By Scott Scanlon – Refresh Editor
The Affordable Care Act, the challenges of aging, and legalized marijuana have been among the topics of interest this week in downtown Denver, where more than 350 health journalists have gathered for the annual Association of Health Care Journalists conference.
Obesity, the veracity of medical studies and the availability of healthy foods across all corners of the country also have been among subjects of the four-day conference, which runs through Sunday.
Stephen T. Watson, one of my colleagues at The News, and I each received fellowships to attend the conference, which is devoted to experts sharing the latest thinking and resources available to health journalists as they try to cut through the complexities for readers to give them information they can use in making the best health care choices possible.
Steve covers the business of health care and I focus on the personal and community sides. There has been plenty here to chew on during a gathering that has contained much more light than heat – even when it comes to pot.
Among the more illuminating information I’ve heard:
- Lewis W. Sullivan, Health and Human Services commissioner during the President George H.W. Bush administration, told reporters during the conference kickoff Thursday night that the individual mandate and creation of medical health teams to provide more comprehensive patient care were contained in a plan he and Bush almost laid out for Congress in 1991. He called efforts to eliminate all of what some call Obamacare, rather than work to improve it, boils down to “pure politics.”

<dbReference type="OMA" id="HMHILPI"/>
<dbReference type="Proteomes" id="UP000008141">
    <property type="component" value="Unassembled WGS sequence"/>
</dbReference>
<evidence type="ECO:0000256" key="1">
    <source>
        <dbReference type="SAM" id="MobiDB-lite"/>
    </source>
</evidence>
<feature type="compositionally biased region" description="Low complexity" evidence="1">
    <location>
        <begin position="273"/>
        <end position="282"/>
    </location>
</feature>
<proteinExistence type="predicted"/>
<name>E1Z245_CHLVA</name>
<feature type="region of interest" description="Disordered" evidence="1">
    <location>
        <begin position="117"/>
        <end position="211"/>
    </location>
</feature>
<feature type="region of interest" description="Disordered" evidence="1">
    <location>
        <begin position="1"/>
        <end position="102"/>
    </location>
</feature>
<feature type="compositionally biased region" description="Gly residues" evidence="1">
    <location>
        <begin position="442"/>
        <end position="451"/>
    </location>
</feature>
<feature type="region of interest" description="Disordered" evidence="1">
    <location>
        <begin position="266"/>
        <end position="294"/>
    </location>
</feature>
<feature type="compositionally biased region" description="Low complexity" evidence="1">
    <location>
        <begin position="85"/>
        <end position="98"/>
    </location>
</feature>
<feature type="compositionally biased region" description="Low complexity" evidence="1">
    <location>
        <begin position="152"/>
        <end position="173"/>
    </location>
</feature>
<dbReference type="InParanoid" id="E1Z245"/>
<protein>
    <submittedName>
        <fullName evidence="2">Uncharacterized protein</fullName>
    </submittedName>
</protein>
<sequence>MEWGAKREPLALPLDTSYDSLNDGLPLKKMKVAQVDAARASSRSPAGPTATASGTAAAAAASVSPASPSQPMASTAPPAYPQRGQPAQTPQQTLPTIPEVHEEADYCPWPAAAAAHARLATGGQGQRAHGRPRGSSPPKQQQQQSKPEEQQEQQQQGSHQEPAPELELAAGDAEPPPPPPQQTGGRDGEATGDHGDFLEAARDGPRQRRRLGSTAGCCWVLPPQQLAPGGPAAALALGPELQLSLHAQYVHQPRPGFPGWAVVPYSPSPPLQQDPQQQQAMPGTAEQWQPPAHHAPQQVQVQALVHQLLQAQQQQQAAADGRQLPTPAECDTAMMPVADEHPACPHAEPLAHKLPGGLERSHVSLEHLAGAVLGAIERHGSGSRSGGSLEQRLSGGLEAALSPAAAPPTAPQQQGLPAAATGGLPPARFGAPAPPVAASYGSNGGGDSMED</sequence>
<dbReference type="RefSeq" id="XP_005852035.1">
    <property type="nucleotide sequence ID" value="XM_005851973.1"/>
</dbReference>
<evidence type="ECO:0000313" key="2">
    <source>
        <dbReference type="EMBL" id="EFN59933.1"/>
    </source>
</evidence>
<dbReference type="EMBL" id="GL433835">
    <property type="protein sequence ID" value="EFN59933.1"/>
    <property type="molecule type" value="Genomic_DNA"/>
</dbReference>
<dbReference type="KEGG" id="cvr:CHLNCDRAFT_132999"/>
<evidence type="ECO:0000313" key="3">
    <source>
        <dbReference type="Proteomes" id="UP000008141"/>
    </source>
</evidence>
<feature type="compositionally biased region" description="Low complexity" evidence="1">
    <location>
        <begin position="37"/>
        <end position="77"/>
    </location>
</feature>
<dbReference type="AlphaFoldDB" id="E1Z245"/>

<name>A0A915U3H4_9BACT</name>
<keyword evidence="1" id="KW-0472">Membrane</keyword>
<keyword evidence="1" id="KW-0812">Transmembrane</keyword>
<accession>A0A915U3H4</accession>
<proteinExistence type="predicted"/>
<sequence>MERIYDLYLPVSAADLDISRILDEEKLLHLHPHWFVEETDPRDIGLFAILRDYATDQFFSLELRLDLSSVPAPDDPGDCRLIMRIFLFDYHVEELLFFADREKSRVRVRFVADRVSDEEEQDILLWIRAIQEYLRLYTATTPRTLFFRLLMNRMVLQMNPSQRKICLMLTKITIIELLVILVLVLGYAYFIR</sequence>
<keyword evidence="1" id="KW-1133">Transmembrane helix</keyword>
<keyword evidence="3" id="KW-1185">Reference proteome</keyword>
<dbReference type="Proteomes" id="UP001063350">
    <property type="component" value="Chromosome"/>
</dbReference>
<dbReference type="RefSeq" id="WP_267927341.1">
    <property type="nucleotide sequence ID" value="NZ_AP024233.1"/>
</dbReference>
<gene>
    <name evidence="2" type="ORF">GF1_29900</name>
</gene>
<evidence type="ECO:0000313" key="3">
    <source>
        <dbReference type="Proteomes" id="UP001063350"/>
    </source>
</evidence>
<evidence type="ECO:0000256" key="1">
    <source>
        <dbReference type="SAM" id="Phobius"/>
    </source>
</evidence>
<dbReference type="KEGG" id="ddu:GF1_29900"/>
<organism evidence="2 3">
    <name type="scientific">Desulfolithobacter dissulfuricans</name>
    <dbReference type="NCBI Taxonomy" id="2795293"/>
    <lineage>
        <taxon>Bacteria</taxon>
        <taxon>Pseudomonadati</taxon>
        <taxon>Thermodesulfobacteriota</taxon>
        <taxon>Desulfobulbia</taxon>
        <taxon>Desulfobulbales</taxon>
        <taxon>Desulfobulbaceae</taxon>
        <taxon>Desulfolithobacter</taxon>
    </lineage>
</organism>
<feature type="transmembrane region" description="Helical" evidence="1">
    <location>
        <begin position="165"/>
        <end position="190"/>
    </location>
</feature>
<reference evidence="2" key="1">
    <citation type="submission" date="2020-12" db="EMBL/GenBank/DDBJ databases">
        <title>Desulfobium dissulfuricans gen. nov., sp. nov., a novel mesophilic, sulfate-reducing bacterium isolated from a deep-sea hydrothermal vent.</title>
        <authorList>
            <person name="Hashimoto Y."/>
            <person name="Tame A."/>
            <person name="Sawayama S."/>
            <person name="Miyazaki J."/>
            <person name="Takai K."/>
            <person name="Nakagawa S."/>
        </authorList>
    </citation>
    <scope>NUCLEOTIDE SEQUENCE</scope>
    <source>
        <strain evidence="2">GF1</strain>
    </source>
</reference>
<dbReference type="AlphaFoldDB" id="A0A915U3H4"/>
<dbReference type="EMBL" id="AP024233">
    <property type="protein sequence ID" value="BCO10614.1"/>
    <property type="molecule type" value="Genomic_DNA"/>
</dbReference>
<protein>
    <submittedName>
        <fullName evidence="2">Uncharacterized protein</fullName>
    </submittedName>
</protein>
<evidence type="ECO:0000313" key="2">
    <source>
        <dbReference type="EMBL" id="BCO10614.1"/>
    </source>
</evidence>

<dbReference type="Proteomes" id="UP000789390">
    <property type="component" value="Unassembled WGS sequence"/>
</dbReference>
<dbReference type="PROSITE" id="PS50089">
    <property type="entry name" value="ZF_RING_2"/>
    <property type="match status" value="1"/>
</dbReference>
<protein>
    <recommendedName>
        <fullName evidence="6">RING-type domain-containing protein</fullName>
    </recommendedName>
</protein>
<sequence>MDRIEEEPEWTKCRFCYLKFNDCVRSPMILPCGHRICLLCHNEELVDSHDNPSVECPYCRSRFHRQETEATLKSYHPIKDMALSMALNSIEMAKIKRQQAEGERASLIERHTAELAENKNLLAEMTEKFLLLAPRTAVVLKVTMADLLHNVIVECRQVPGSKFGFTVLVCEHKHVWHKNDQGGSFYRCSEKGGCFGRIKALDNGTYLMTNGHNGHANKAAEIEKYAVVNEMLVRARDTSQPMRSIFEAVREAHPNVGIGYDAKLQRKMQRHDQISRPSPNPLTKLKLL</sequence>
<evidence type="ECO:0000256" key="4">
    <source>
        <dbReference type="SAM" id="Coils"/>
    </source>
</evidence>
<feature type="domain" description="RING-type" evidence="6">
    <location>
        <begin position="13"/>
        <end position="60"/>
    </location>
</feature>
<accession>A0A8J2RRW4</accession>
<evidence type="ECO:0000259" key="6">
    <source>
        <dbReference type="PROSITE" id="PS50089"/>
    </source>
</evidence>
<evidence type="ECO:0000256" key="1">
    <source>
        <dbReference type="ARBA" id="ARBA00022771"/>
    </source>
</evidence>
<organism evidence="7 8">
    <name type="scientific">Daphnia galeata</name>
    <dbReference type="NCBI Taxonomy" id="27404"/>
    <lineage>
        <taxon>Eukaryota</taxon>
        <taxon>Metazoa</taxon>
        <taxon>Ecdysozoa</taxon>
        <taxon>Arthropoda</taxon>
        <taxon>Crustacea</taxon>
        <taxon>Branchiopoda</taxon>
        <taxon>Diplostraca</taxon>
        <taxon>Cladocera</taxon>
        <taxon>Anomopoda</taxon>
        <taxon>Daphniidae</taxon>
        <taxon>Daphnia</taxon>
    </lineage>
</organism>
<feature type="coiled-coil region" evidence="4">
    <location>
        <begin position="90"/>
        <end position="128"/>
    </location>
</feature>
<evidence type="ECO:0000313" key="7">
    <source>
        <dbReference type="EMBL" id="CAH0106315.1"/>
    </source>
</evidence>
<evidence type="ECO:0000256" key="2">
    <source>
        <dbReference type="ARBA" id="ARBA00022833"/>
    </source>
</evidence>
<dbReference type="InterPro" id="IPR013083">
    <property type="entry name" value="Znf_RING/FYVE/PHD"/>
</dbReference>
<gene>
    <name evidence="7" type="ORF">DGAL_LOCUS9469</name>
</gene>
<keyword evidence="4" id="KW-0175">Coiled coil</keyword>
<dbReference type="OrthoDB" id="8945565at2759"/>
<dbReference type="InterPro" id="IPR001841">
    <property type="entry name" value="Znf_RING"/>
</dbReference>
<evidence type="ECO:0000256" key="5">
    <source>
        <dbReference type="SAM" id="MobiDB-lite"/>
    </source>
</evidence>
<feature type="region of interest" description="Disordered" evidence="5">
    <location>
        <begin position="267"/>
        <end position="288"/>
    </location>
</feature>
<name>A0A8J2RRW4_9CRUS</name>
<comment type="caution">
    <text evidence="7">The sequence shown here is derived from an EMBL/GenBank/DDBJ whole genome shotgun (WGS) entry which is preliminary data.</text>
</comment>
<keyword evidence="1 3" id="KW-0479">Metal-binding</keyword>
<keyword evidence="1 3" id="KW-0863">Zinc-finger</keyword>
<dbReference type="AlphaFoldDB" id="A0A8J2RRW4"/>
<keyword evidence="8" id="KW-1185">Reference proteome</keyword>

- Dr. Carl Morrison, executive director of the Center for Personalized Medicine at Roswell Park Cancer Institute, was among panelists this morning at a talk entitled, “Getting Personal: The medical and ethical challenges of using genetic information.” Morrison and other panelists talked about the early work cancer and other researchers are doing to single out gene variances that can lead to disease in efforts to more efficiently target treatment. The work is difficult, lacks the specificity many scientists would like to see and remains costly, Morrison said, and health insurers and government health payers still haven’t come aboard to help cover the cost of this diagnostic tool. As a result, “This is still a rich man’s game,” the Buffalo cancer specialist said.
- Craft brewer-turned-Denver mayor-turned-Colorado Gov. John Hickenlooper also spoke during the conference kickoff. He addressed gun control in the state in the wake of the 2012 theater shootings in Aurora; maintained the Affordable Care Act is taking root in the state with help from Republicans; and told reporters and editors he hasn’t inhaled since marijuana possession and use was legalized in the state in January. The Democratic mayor – who opposed the referendum that legalized the drug, and which passed last November with 55-percent voter approval – said Colorado now looks to accept the new reality on the ground, which you’ll hear more about in the coming weeks in this blog and The Buffalo News. “We have no idea what the unintended consequences will be,” said Hickenlooper, who urged other states to let Colorado get some of the details right before rushing into similar legalization efforts. More scientific testing regarding the benefits of marijuana, its best uses, and how the drug impacts teens and young adults are among the issues still up in the air, he said.
- Thursday night, Steve and I also ended up at the same small table during cocktail hour with Greg Moore, editor of the Denver Post. We talked about the paper’s pot coverage (see part of its online effort here) and how it has breathed more life into the business and real estate sector. We also commiserated about stinging Super Bowl losses. We told him we felt his pain of the Broncos’ Super Bowl blowout to the Seattle Seahawks several weeks ago by a score of 43-8. He also expressed his condolences over the loss this past week of Bills owner Ralph C. Wilson Jr.
In the coming weeks, Steve and I will look to localize much of the health information we’re learning in Denver – and we’ll try not to think very hard on those lost Super Bowls.